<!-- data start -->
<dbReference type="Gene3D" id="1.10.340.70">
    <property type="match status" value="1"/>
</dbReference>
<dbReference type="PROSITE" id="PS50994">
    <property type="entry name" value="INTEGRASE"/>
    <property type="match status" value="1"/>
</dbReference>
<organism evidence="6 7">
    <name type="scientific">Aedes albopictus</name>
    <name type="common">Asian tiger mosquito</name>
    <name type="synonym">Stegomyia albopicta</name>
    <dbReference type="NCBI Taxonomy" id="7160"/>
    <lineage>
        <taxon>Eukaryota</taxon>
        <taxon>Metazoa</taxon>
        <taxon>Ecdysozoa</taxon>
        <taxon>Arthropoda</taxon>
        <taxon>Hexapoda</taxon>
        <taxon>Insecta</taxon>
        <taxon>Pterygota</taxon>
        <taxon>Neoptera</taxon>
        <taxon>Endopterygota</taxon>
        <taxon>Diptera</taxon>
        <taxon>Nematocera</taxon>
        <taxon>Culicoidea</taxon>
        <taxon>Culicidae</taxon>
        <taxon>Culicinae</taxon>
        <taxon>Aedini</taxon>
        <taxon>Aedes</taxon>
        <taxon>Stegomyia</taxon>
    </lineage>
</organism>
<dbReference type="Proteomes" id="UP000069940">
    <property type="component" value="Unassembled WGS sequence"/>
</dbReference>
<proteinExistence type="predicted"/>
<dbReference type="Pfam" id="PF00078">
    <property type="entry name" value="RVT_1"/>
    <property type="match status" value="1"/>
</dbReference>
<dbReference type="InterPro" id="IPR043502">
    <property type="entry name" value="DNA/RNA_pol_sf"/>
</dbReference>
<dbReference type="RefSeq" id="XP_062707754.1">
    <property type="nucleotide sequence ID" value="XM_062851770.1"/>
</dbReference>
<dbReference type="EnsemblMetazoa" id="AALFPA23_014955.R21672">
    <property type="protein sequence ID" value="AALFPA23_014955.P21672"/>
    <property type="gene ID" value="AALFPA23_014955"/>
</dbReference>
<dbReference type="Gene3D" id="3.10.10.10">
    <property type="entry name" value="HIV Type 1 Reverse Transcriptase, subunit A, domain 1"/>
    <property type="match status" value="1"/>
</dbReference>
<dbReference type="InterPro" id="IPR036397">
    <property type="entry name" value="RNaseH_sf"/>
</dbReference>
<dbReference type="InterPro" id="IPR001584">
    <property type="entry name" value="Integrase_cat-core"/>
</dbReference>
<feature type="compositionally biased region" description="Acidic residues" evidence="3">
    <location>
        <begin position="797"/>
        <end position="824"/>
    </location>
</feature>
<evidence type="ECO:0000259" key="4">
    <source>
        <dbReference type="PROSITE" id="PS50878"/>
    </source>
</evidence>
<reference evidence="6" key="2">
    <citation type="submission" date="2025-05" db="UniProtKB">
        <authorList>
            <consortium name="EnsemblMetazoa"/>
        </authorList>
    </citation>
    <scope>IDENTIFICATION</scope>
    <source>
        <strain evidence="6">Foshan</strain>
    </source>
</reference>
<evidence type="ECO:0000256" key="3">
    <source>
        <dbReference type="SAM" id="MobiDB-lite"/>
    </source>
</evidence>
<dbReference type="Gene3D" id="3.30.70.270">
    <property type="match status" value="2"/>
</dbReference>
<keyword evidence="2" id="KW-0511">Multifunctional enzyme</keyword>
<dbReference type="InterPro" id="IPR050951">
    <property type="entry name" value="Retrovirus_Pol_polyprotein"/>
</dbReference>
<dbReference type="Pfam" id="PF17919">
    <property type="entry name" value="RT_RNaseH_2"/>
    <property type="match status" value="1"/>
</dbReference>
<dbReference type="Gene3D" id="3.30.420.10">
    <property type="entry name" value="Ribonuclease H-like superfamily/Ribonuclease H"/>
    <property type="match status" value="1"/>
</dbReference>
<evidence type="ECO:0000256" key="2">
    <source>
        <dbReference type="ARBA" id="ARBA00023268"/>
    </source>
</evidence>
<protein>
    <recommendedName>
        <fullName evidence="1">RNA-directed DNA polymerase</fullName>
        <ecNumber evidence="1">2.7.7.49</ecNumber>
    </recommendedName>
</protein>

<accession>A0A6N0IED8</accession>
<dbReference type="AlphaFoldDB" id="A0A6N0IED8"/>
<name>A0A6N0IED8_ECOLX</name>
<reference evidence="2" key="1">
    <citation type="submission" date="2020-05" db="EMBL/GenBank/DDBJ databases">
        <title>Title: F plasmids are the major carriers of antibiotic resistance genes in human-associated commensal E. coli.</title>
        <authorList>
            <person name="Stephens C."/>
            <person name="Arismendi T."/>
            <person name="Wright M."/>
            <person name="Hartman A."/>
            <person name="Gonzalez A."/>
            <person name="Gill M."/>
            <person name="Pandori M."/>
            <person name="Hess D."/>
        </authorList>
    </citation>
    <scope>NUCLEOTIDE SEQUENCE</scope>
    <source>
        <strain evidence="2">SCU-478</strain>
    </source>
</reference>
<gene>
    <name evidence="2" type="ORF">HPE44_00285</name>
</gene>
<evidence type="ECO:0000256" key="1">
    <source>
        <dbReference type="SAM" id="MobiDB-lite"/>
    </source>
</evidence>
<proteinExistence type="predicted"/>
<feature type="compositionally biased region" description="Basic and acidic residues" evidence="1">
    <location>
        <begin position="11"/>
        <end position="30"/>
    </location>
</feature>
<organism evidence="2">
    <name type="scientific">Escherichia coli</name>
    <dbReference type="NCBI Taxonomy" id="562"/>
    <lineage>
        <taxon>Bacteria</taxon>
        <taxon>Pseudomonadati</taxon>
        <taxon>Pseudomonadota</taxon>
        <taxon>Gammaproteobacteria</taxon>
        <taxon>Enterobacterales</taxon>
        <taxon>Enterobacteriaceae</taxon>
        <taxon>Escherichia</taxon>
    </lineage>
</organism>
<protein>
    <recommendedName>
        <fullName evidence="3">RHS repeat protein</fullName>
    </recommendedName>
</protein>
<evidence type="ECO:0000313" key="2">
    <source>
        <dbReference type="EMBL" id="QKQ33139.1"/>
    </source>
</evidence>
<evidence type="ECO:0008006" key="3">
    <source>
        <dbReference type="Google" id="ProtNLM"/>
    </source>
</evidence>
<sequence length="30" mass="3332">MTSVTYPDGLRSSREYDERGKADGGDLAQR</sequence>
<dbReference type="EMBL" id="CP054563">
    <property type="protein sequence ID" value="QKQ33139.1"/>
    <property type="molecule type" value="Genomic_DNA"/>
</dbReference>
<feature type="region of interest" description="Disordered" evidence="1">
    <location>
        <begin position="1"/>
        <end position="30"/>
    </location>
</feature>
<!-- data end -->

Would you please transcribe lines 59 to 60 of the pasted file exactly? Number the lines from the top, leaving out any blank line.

    <property type="entry name" value="Integrase_cat-core"/>
</dbReference>